Moving Head Exhibit

A little history

I’ve been ruminating on the idea for this exhibit since I was a child. My father is both an engineer and a lighting designer, and from him I picked up a deep interests in both. I was fascinated with automated lighting fixtures. Much more than a lamp in a can, these devices could change color, project patterns, create wild animated effects, and move around. How this was all accomplished became a mystery I spent much time unfolding.

At the time, these devices were extremely expensive, and used exclusively by experts... definitely not 11 year olds! While today they are not nearly as mysterious or rare, the ability for young children to look at, play with, and understand how these devices work is still difficult. Most people don’t want to dismantle their expensive lighting equipment just so someone can see inside.

When the local science museum started plans to remodel and expand, I decided the time and place was right to build one of the fixtures into an exhibit for all to learn from. An exhibit I would have been in love with as a child.

Design

The exhibit was destined for the Lancaster Science Factory. Their proximity to Rock Lititz meant they already had a number of stage related exhibits. This provided the perfect environment for my moving head exhibit. The lighting fixture chosen was a small LED moving head (Chauvet Intimidator Spot 260).

The idea was to split up the fixture’s controls so multiple kids could use the exhibit at the same time. This resulted in a circular design with several stations grouping like controls together. A big part of these lighting fixtures is their ability to move around. To demonstrate this, one station has a joystick, and four colored target circles were hung from the ceiling. Being colored, they also provide a chance to test out color mixing by say pointing a yellow light onto a blue target and seeing green reflected back.

Design started with some napkin sketches, and then moved on to simple previs renderings. All mechanical design was done in Fusion 360, and graphics were prepared in Illustrator. The Science Factory wrote copy, and supplied a style guide, so graphic preparation was easy. Museums, especially the interactive ones, put exhibits in extremely harsh conditions – thousands of children! This meant the design had to be extremely robust, and easy to service. In addition, it had to meet all of the exhibit build guidelines, and my own personal quality standards.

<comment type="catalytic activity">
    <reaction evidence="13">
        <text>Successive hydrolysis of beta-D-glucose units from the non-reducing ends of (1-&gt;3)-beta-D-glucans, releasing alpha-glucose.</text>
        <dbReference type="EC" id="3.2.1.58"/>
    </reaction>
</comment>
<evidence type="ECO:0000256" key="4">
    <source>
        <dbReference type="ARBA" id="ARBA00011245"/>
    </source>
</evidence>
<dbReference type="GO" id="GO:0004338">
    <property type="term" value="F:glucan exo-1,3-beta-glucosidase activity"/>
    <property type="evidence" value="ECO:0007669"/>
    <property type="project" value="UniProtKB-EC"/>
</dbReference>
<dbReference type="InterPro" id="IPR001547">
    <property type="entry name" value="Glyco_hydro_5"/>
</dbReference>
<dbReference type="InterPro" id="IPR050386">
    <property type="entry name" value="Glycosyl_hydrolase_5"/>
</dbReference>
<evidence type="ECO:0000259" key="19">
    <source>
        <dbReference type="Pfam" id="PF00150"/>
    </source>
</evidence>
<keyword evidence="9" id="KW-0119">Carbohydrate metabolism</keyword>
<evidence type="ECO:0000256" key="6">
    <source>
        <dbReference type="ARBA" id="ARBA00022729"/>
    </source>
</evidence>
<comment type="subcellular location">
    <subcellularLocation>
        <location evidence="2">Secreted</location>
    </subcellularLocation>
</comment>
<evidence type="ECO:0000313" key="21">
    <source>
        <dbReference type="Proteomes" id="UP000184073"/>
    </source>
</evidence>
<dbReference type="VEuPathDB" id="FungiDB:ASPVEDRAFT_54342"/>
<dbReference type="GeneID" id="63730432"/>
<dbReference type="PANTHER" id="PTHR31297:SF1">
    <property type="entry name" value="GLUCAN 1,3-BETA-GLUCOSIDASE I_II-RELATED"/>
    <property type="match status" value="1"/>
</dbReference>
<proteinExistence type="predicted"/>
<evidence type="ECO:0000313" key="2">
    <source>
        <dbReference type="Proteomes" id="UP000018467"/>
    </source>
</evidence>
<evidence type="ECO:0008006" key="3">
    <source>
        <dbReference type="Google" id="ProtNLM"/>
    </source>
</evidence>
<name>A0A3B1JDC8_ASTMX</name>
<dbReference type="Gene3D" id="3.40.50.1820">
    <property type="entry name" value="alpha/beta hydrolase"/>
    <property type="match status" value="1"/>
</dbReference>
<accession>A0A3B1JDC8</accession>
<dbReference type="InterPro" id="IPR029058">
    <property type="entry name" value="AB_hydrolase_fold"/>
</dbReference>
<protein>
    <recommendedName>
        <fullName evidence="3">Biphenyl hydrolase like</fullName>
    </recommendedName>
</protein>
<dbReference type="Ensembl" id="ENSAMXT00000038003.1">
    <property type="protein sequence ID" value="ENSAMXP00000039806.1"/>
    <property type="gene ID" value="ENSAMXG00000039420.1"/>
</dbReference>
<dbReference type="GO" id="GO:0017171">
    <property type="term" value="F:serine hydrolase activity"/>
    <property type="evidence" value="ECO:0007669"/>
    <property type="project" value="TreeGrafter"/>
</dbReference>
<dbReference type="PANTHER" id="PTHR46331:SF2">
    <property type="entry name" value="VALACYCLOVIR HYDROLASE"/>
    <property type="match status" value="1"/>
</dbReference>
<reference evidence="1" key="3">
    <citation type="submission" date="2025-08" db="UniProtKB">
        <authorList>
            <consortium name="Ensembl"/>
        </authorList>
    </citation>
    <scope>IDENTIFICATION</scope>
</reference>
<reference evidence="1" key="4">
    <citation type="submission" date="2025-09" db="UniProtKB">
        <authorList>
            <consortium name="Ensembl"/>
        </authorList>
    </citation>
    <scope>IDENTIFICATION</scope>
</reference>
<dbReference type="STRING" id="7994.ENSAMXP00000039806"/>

I stated out using as few parts as possible. All screws that would be removed for service were metal-to-metal fasteners. All parts were made as standard and generic as possible to facilitate repair and replacement. Quality arcade hardware was used for the human interface, and many spares were included. I knew I’d have access to cnc machines, so I used slots and keyed holes to help align and strengthen the design. Some parts such as the large rings were split into segments so they could be nested better on the cnc.

The electronics were simple, but still had to be failsafe. I used a thermostat to monitor the temperature in the dome and ensure the main power would be shut off if it rose too high. Dual fans for redundancy. If any of the fuses blow, the fixture will shut off. The logic side is handled by an Arduino mega for simplicity and replaceability. Next to that was installed a master brightness knob to allow the staff to fine-tune the output and ensure everyone was happy.

Section view
Folded power box
CAM for power box
Button Graphics
Gobo panel layout
Overalls
Internal Cavities
Maintenance access
Panel layout
Exploded view, main parts

Construction

To supply the parts and actually build the exhibit, I relied on the generous donations of Tait Towers, ATOMIC, and my employer Nimblist. Tait handled the supply and cnc routing of the plywood. Atomic printed all the graphics, cnc cut the control surfaces, and made the hanging targets. I handled procurement of all other parts, remaining fabrication, and assembly.

The first step was to inspect the parts made by 3rd parties and make whatever modifications were necessary to match the design. After that, assembly of the base began. Some parts I fabricated myself such as the electrical box, fixture and fan attachment plates. Other parts like the control surfaces needed to be milled to size on my cnc, as they were supplied too large.

Programming for the Arduino was done in C++ as usual, with the aim of making it as simple and easy to read as possible. The exhibit uses software to de-bounce the buttons with a sliding window. There is a global off timer so the exhibit will sleep when not being used. All knobs have activation thresholds and dead bands to make using them easier. The exhibit also remembers its last state when waking from sleep.

Laser cutting the fan mount
Milling control surface to size
Completed power box
Fitting the control surfaces
Wiring the controls
Programing the controller

Install

Surprisingly there were no issues during final assembly and install. I had forced myself to fully assemble it in my shop without leaving anything to chance, and I think that paid off. There was a nice symmetry with being responsible for design, build, and install. I was well aware that my decisions early on would have direct impact on me and any helpers later down the line. This was also a great learning experience as I directly felt the effects of my design decisions.

Feedback

Within the first few days, a button got stuck down causing the color to always be white. I was able to very quickly change it out. Reports from the staff were quite positive. Children seemed to understand how to use it very quickly, and without reading any of the signs. From here on will be the long road of endurance testing. I’m quite interested in seeing what fails, how it fails, and learning from that to improve my understanding and design skills.